Good News! You May Be Getting More Sleep Than You Think, Especially If You Suffer Insomnia!

The Wall Street Journal today had a very interesting article about how people with insomnia tend to greatly underestimate how much sleep they get and overestimate how long it takes them to fall asleep. They also overestimate how often they wake up at night.

Roughly 30% of adults have some insomnia each year. About 10% of people have chronic insomnia which means that you have trouble sleeping three times a week or more. According to the Journal article, 42% of insomniacs who actually slept the normal amount (6 hours or more) underestimated how much they slept by more than an hour. I looked up the research article which was published in Psychosomatic Medicine. According to this research, insomniacs who slept six hours or more typically showed a profile of high depression and anxiety and low coping skills according to psychological testing.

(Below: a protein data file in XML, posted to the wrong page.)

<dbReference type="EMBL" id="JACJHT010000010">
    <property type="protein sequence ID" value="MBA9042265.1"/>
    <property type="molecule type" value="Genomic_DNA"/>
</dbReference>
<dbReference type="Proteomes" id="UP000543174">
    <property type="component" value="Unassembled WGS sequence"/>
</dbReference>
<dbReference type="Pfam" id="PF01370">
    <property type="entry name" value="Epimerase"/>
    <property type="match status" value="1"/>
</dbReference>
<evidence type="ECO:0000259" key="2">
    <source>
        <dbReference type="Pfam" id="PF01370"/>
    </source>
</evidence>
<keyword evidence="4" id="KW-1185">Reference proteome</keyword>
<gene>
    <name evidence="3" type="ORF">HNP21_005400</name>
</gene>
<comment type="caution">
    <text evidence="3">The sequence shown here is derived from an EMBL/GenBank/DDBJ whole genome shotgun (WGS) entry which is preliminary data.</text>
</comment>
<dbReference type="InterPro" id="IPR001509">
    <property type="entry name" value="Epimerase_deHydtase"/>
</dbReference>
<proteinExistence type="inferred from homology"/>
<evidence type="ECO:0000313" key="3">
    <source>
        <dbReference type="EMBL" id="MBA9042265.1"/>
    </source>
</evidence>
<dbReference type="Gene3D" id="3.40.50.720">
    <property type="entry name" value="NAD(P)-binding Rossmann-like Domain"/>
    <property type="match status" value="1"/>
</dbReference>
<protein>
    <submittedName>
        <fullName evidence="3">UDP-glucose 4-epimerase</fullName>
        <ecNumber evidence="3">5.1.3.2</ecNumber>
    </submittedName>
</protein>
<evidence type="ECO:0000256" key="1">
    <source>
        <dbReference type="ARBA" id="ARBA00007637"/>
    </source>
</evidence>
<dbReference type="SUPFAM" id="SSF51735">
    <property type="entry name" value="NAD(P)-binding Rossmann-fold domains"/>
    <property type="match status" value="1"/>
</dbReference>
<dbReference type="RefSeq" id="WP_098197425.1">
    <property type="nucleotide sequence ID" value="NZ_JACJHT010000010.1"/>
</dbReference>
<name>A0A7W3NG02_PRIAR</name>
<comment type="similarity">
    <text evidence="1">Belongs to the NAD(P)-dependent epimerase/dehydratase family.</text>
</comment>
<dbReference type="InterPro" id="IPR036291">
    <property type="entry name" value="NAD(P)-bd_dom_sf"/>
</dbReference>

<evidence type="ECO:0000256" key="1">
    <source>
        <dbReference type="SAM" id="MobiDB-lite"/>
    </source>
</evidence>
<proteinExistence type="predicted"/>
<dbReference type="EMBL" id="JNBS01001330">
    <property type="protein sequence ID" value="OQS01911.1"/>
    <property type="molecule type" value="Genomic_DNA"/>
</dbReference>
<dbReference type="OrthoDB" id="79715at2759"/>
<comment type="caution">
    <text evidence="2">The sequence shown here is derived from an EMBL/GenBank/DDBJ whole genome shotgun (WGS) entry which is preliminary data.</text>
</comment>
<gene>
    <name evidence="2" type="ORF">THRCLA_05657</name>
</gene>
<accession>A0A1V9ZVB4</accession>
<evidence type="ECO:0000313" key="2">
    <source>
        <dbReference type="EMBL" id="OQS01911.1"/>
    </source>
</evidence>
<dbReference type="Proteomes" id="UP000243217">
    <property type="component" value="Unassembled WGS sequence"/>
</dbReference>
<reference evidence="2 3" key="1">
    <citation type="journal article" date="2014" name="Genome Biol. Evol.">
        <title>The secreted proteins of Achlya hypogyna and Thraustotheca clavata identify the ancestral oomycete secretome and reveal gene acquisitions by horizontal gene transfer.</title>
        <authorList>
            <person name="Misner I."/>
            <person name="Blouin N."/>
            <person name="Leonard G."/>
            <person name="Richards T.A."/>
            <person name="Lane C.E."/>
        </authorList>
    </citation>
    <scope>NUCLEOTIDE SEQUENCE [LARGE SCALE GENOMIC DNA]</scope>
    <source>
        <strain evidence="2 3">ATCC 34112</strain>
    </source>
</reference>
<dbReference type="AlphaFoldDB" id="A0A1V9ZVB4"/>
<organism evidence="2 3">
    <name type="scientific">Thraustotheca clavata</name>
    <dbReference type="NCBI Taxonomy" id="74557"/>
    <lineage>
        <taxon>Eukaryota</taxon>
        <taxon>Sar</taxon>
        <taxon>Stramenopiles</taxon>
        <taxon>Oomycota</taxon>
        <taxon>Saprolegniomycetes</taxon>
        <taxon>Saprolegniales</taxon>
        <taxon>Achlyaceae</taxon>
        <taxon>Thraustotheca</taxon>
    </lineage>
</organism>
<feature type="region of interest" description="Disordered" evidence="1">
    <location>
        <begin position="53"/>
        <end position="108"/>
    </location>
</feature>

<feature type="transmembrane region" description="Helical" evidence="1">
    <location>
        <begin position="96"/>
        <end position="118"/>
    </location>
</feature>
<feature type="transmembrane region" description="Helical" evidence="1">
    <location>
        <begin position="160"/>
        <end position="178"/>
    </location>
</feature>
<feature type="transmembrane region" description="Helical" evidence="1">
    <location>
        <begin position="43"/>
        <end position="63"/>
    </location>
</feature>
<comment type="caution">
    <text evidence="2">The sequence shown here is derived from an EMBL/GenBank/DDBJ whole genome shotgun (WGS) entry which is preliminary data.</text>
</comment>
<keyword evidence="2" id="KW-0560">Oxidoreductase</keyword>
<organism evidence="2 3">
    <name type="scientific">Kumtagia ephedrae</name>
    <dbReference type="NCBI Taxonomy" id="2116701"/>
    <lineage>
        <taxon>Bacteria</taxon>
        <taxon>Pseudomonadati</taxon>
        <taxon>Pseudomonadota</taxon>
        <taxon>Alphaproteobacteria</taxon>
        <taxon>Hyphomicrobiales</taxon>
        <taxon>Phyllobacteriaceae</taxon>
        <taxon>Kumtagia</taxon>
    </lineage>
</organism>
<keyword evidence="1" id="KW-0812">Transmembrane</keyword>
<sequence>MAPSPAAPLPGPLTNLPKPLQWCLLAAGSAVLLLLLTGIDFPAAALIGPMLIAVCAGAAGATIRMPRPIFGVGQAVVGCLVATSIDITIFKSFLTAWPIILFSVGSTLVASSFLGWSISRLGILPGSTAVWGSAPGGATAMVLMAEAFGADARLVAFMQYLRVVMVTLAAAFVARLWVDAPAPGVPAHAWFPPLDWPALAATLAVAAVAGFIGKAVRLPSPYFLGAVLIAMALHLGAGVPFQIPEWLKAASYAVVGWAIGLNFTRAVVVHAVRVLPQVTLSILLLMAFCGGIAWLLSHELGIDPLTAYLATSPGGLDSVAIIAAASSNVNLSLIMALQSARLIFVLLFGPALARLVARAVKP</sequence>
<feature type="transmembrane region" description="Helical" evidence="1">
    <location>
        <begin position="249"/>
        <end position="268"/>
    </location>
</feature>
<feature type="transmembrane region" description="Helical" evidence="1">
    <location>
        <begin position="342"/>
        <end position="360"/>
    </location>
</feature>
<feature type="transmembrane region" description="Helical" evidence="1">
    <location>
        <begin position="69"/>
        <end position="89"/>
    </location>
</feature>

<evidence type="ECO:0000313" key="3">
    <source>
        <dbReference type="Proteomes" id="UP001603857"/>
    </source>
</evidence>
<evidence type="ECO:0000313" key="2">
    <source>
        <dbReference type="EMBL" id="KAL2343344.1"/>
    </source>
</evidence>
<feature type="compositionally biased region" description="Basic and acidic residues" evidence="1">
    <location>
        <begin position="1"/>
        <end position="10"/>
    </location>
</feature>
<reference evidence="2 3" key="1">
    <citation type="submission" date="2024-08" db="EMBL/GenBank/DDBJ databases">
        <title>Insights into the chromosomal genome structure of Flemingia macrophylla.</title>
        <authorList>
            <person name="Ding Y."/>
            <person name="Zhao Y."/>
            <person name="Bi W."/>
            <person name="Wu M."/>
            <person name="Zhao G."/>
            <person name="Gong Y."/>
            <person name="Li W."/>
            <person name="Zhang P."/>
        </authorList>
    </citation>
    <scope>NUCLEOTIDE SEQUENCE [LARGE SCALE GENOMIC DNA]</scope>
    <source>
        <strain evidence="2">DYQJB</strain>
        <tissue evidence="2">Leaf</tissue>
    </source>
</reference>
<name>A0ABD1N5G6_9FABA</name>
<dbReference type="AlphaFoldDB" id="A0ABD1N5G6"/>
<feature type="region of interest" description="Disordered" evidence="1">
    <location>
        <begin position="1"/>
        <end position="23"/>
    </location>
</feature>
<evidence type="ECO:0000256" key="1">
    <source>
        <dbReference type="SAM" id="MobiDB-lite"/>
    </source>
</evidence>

What’s also interesting is that even though insomniacs may be sleeping six or more hours a night, there does appear to be some real differences in their brainwave activity compared to good sleepers. Even though they are asleep, their brains are more active, which may account for why they perceive their sleep to be less than it really is.

Another interesting factoid was that normal people tend to overestimate how much sleep they get. Most people when asked how much sleep they get will answer between seven and eight hours, but they are actually getting six hours. That’s why people tend to be so sleep deprived. For most people six hours is not enough sleep to feel really good.

So what’s the answer to this sleep estimating dilemma? It turns out there is a very simple answer. The two gold standards for measuring sleep are brainwave measurements and activity measurements. While brainwave measurements are difficult to come by in the home, activity measurements are very easy and inexpensive to obtain. Many of the current fitness tracker’s have a sleep tracking function. For instance, according to my Xiaomi Mi Band, which cost me the grand sum of $15, last night I was in bed for seven hours and 58 minutes, and got three hours 20 minutes of deep sleep and four hours and 38 minutes of light sleep. I was awake for one minute. (Yes, I know, please don’t hate me all you insomniacs!)